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ember-auth allows customizing for implementation-specific behavior by using
different adapters and extending from different modules. We will use
requestadapter - use
jQuery.ajax()to send server requests
responseadapter - responses will be formatted in json
strategyadapter - use token authentication
sessionadapter - persistent storage (if any) in cookies
emberDatamodule - integration for
ember-dataas persistence library
We have already installed these as gems. Include them into our assets.
# ... #= require ember-auth #= require ember-auth-request-jquery #= require ember-auth-response-json #= require ember-auth-strategy-token #= require ember-auth-session-cookie #= require ember-auth-module-ember-data # ...
Extend our app's
auth object from
EmberAuthRailsDemo.Auth = Em.Auth.extend request: 'jquery' response: 'json' strategy: 'token' session: 'cookie' modules: ['emberData']
Include it into the sprockets stack:
#= require ./auth #= require ./store #= require_tree ./models #= require_tree ./controllers #= require_tree ./views #= require_tree ./helpers #= require_tree ./templates #= require_tree ./routes #= require ./router #= require_self
Remember our server's token authentication API? It exposes two end points:
We also expect to pass the
auth_token in as a key-value pair in the query
params / post data. This is the default, but we'll declare it explicitly
We will pass this to
EmberAuthRailsDemo.Auth = Em.Auth.extend # ... signInEndPoint: '/api/sign_in' signOutEndPoint: '/api/sign_out' tokenKey: 'auth_token' tokenIdKey: 'user_id' tokenLocation: 'param'
We will make an ever-present widget for our auth UI. In a production app you can have it at the end of your navbar, probably with links to the "account" page, etc. It is also the simplest to make.
Start with a
template, for the auth widge area.
If you have worked with devise views,
you will be familiar with branching with the condition
if current_user # signed in else # signed out end
ember-auth equivalent is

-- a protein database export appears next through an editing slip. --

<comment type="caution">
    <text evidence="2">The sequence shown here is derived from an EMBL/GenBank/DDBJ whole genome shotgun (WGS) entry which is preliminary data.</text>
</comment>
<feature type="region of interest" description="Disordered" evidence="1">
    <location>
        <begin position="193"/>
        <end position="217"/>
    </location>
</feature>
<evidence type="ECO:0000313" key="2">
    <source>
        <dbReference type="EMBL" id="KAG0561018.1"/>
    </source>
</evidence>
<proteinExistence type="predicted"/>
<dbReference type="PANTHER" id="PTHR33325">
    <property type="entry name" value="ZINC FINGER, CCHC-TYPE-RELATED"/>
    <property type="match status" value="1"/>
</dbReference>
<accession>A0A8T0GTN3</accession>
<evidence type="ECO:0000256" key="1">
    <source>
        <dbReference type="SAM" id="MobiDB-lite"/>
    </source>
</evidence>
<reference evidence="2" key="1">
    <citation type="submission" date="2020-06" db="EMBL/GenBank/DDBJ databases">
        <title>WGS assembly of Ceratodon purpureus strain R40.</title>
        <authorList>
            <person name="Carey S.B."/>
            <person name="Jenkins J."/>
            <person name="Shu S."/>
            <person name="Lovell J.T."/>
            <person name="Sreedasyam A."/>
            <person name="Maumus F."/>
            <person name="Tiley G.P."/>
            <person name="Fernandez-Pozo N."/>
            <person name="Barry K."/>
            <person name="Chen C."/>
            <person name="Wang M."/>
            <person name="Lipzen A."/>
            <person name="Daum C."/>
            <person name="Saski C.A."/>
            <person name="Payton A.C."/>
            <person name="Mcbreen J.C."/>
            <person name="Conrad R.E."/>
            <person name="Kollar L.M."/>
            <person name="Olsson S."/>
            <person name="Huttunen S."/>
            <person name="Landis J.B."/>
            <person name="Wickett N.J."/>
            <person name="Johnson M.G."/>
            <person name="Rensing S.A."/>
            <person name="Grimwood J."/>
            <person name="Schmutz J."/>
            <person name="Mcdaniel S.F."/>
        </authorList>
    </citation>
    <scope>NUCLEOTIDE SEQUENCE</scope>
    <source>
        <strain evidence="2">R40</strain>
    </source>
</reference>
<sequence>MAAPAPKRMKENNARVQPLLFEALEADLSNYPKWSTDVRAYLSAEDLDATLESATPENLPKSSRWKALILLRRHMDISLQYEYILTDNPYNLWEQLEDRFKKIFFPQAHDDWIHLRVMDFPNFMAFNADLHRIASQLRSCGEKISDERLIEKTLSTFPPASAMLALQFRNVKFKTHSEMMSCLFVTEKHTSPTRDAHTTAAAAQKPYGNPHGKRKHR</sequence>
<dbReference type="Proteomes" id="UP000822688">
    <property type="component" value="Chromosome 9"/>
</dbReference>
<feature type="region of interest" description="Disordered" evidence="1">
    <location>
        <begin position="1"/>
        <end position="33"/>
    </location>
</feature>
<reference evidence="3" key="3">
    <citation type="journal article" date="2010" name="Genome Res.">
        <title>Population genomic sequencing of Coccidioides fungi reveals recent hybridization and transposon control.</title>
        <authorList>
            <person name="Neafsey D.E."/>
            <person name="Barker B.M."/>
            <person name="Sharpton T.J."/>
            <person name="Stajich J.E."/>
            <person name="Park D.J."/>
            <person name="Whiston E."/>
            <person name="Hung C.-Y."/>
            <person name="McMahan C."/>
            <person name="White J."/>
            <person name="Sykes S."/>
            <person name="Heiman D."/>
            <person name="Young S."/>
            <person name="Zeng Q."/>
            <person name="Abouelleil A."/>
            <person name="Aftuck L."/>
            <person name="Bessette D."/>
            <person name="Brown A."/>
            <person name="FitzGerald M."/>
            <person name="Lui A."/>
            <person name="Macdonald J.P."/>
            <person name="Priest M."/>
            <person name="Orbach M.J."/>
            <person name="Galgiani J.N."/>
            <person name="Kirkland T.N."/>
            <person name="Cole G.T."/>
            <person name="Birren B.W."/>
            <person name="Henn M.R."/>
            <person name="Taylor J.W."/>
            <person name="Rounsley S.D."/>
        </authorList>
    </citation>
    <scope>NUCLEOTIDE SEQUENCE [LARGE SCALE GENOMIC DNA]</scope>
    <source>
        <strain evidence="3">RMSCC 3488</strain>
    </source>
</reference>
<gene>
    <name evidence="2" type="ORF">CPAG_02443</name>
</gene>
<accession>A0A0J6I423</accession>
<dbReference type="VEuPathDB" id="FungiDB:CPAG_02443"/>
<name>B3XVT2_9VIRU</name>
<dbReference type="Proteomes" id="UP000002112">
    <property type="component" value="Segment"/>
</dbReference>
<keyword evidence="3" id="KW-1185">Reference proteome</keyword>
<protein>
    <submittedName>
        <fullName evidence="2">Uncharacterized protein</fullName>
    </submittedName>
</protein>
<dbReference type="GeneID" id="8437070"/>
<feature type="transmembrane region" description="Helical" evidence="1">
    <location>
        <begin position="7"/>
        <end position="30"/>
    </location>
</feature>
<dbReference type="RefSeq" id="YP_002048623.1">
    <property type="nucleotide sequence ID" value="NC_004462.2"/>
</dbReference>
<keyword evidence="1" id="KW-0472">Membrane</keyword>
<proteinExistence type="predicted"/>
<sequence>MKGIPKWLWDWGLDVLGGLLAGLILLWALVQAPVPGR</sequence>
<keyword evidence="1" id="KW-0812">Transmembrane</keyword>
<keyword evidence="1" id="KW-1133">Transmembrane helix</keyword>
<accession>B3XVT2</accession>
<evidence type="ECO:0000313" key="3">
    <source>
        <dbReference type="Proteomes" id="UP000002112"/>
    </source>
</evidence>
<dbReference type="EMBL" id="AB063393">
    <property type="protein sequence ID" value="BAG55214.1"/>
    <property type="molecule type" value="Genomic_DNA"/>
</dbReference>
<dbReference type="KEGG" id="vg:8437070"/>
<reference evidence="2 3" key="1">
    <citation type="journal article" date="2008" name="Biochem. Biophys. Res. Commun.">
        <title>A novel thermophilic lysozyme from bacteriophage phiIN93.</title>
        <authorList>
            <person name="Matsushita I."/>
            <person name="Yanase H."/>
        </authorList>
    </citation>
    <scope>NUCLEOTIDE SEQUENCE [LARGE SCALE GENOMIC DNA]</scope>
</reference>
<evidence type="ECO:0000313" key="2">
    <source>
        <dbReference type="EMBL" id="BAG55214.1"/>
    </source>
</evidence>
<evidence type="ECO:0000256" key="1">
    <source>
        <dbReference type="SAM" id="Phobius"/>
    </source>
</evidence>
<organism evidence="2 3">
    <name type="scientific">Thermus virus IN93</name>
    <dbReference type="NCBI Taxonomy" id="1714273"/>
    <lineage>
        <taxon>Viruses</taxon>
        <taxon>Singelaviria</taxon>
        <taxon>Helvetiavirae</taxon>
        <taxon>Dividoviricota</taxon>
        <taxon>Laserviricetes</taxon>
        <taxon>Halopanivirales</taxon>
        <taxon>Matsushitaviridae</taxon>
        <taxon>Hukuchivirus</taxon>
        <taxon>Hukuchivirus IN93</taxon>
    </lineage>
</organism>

We plan to display an
auth/sign-out template if the user is already
signed in, and
auth/sign-in if not.
if auth.signedIn render 'auth/sign-out' else render 'auth/sign-in'
auth/sign-in template will be paired with its controller, which will
password properties, and will implement a
action to handle the actual sign in.
EmberAuthRailsDemo.AuthSignInController = Em.Controller.extend email: null password: null actions: signIn: -> @auth.signIn data: email: @get 'email' password: @get 'password'
On to the
template first, so that we have a full picture. It is a simple
form, with input fields binding to the controller's
properties. We will use the default
input helper for simplicity.
form submit='signIn' label Email =input type='text' value=email label Password =input type='password' value=password button Sign In
ember stuff. We have utilized the
auth.signIn() helper in
the submit action. It accepts an object of params under the
to be passed to the sign in API end point. In our case, our server expects
password, so we pass them in.
ember-auth will then send a
POST request to our specified API end point,
auth.userId (among others) when it has
successfully retrieved the authentication token.
auth/user template is similar - and simpler. We just need to implement
signOut action, which calls the
EmberAuthRailsDemo.AuthSignOutController = Em.Controller.extend actions: signOut: -> @auth.signOut()
form submit='signOut' button Sign out
auth.signOut() helper also accepts an object of params,
again under the
data key, to be passed to the sign out API end point.
However, since we have already signed in, the authentication token would
also be passed in this API call. So, in our case, we don't need to do
The helper will set
auth.userId (among others) to
null when it receives a successful response.
Insert the UI
We want our widget to be ever-present in our app, so let's add it to our
render 'auth' outlet
Fire up the server.
$ foreman start
You should see the new sign in form (because you have not signed in yet).
Feel free to try signing in and out, with our seed
You can also open your console, inspect the async requests, and see what
ember-auth is doing behind the scenes.
Continue to Model UI.